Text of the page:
- in czarist Russia, an imperial order or decree, having the force of law
- any official, esp. arbitrary, decree or proclamation
Origin of ukaseRussian ukaz, edict ; from ukazat', to order (modern sense, “to indicate”)
- An authoritative order or decree; an edict.
- A proclamation of a czar having the force of law in imperial Russia.
Origin of ukaseFrench, from Russian ukaz, decree, from Old Church Slavonic ukazŭ, a showing, proof : u-, at, to + kazati, to point out, show.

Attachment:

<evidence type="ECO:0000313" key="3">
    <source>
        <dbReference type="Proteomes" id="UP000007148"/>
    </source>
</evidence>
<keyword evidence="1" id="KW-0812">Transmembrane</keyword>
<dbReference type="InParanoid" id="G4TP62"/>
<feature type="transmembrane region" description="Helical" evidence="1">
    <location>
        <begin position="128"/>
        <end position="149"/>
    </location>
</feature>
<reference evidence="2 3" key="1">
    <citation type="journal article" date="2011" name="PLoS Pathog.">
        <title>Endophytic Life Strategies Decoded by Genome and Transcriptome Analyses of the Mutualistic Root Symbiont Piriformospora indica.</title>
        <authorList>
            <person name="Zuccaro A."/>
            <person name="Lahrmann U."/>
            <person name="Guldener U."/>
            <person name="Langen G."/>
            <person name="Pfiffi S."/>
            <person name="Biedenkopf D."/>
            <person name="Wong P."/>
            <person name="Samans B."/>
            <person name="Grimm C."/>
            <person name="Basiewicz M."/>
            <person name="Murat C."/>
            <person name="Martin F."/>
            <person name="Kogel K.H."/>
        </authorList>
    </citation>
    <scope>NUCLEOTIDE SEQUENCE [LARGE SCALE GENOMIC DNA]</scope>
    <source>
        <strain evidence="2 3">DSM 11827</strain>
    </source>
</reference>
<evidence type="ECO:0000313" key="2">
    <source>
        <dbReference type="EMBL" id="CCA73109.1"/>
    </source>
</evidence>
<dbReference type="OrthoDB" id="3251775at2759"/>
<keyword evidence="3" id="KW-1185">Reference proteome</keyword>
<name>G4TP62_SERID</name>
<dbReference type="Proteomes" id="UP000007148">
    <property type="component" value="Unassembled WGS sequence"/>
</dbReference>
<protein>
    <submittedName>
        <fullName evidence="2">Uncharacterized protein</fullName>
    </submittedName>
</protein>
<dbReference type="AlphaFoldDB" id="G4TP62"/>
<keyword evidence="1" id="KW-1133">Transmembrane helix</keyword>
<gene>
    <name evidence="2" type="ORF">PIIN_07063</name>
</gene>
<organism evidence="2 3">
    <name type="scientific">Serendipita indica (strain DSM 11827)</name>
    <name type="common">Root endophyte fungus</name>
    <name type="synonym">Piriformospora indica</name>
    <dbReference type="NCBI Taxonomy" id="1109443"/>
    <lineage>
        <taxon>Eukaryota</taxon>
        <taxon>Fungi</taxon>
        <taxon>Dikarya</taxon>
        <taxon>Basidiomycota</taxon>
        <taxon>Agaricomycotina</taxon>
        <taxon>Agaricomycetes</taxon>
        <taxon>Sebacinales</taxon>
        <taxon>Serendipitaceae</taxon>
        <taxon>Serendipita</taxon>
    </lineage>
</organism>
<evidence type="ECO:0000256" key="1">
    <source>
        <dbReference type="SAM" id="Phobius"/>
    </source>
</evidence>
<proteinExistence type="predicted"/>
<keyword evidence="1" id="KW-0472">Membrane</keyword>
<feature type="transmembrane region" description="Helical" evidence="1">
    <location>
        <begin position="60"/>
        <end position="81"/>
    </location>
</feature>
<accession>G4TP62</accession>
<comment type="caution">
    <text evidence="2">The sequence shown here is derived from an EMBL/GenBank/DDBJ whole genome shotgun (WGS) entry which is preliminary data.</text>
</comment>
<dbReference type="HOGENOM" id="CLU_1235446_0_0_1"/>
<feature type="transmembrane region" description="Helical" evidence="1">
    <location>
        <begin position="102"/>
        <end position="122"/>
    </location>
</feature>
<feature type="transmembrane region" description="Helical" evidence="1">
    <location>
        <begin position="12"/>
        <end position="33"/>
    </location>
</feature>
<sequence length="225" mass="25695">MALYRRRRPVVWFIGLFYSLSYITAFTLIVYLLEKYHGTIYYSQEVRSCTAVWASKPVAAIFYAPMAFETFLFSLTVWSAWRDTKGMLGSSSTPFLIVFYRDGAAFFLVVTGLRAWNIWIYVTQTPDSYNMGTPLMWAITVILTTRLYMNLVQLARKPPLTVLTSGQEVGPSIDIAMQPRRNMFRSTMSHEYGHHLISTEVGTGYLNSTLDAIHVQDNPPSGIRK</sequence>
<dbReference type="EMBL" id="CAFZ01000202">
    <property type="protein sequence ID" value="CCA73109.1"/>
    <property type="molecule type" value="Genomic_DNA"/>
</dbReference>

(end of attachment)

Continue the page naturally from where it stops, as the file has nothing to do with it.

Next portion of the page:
From Russian ÑƒÐºÐ°Ð· (ukÃ¡z, “edict, decree"), from Old East Slavic ÑƒÐºÐ°Ð·ÑŠ (ukÃ¡z, “edict"), from ÑƒÐºÐ°Ð·Ð°Ñ‚ÑŒ (ukazat', “to show, decree"), from Old Church Slavonic ÑƒÐºÐ°Ð·Ð°Ñ‚Ð¸ (ukazati, “to show, decree"), itself formed from the intensifying prefix Ñƒ- (u-) (denoting a concrete purpose) + ÐºÐ°Ð·Ð°Ñ‚Ð¸ (kazati, “to show, order"). Compare Dutch oekaze, German Ukas, etc.
- Alternative capitalization of ukase